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Bridging the gap between strengthspan and lifespan
  1. Avery D Faigenbaum1,
  2. Antonio Garcia-Hermoso2,
  3. James P MacDonald3,4,
  4. Arnaldo Mortatti5,
  5. Tamara Rial Rebullido6
  1. 1 Dept of Kinesiology and Health Sciences, The College of New Jersey, Ewing, New Jersey, USA
  2. 2 Universidad Pública de Navarra, Pamplona, Navarra, Spain
  3. 3 Division of Sports Medicine, Nationwide Children’s Hospital, Columbus, Ohio, USA
  4. 4 Department of Pediatrics, The Ohio State University College of Medicine, Columbus, Ohio, USA
  5. 5 Department of Physical Education, Federal University of Rio Grande do Norte, Natal, Rio Grande do Norte (RN), Brazil
  6. 6 Department of Health and Physical Education, Monmouth University, West Long Branch, New Jersey, USA
  1. Correspondence to Dr Avery D Faigenbaum, Dept of Kinesiology and Health Sciences, The College of New Jersey, Ewing, New Jersey, USA; faigenba{at}

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Regular participation in muscle strength activities (MSA) is associated with a variety of health outcomes including decreases in all-cause mortality rates and increases in physical functioning, cardiometabolic health and psychosocial well-being.1 2 The importance of preserving muscular strength later in life is so compelling that clinicians have issued a ‘call to action’ for integrating strength-building exercise into geriatric medicine.3 Yet focusing exclusively on the later years of life overlooks the importance of building and maintaining a reserve of muscular strength earlier in life as a requisite baseline. We propose the construct of strengthspan which refers to a quantitative continuous metric of physical strength (eg, 1-repetition maximum, grip strength, functional strength tests) over a lifespan that contributes to improved health outcomes and added years of life. By expanding the strengthspan with MSA at every stage of life, individuals may not only live longer but may be more likely to move independently, function safely and perform a range of physical tasks effectively throughout the lifespan.2 4 5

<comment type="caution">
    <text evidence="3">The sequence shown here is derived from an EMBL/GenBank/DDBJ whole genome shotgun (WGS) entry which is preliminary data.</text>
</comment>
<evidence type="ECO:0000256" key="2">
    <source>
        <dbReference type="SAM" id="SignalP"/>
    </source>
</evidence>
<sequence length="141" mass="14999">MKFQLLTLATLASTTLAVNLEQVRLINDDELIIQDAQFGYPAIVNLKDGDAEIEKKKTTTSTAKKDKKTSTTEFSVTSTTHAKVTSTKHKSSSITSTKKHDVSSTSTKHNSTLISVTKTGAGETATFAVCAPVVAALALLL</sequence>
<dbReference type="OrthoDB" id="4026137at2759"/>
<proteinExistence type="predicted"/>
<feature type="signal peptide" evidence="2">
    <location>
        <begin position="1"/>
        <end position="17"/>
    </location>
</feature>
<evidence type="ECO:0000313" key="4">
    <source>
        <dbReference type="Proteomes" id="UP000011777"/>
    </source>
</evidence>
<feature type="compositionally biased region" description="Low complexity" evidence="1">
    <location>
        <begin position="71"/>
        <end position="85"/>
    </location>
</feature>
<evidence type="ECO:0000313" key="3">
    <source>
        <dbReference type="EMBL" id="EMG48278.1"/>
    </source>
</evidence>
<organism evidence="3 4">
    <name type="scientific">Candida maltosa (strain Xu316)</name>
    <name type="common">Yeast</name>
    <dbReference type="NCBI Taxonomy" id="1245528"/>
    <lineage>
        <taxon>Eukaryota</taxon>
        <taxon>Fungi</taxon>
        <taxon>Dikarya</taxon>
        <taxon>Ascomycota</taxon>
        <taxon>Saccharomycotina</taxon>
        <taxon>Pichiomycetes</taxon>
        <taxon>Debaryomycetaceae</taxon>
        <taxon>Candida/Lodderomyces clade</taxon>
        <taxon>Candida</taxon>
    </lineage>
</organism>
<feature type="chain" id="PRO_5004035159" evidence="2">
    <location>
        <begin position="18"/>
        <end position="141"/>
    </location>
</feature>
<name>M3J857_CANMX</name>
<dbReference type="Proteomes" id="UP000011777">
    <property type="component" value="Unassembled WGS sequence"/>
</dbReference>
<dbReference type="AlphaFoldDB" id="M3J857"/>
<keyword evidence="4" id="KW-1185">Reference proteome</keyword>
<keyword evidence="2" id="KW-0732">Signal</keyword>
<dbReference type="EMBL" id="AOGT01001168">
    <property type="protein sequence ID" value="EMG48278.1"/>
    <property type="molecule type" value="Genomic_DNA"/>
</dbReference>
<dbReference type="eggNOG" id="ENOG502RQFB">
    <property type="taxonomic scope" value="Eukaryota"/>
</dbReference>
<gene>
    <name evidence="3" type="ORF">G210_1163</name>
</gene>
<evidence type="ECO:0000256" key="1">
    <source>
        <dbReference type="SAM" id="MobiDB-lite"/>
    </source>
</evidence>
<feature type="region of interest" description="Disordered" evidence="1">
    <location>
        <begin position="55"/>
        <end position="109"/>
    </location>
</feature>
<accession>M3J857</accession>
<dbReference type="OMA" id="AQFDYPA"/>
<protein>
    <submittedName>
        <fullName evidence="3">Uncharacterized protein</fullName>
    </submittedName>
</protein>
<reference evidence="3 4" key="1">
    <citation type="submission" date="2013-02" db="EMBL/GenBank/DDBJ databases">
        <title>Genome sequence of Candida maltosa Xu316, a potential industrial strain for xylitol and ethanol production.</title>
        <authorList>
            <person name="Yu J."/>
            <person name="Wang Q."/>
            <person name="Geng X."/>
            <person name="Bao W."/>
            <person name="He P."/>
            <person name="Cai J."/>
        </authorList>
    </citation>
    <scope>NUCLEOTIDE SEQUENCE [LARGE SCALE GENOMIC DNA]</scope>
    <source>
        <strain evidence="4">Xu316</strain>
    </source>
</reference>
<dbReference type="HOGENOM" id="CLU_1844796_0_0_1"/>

While healthspan broadly encompasses various aspects of health and well-being, strengthspan is more narrowly focused on muscular strength and physical function. Healthy ageing includes building a reserve of muscular strength early in life, maintaining activity-induced gains in muscular strength throughout adulthood, and reducing the magnitude and rate of decline …

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  • X @afaigenbaum, @a_garciahermoso, @sportingjim

  • Contributors ADF and TRR conceptualised and drafted the initial version of the manuscript, with critical review provided by all authors.

  • Funding The authors have not declared a specific grant for this research from any funding agency in the public, commercial or not-for-profit sectors.

  • Competing interests None declared.

  • Provenance and peer review Not commissioned; externally peer reviewed.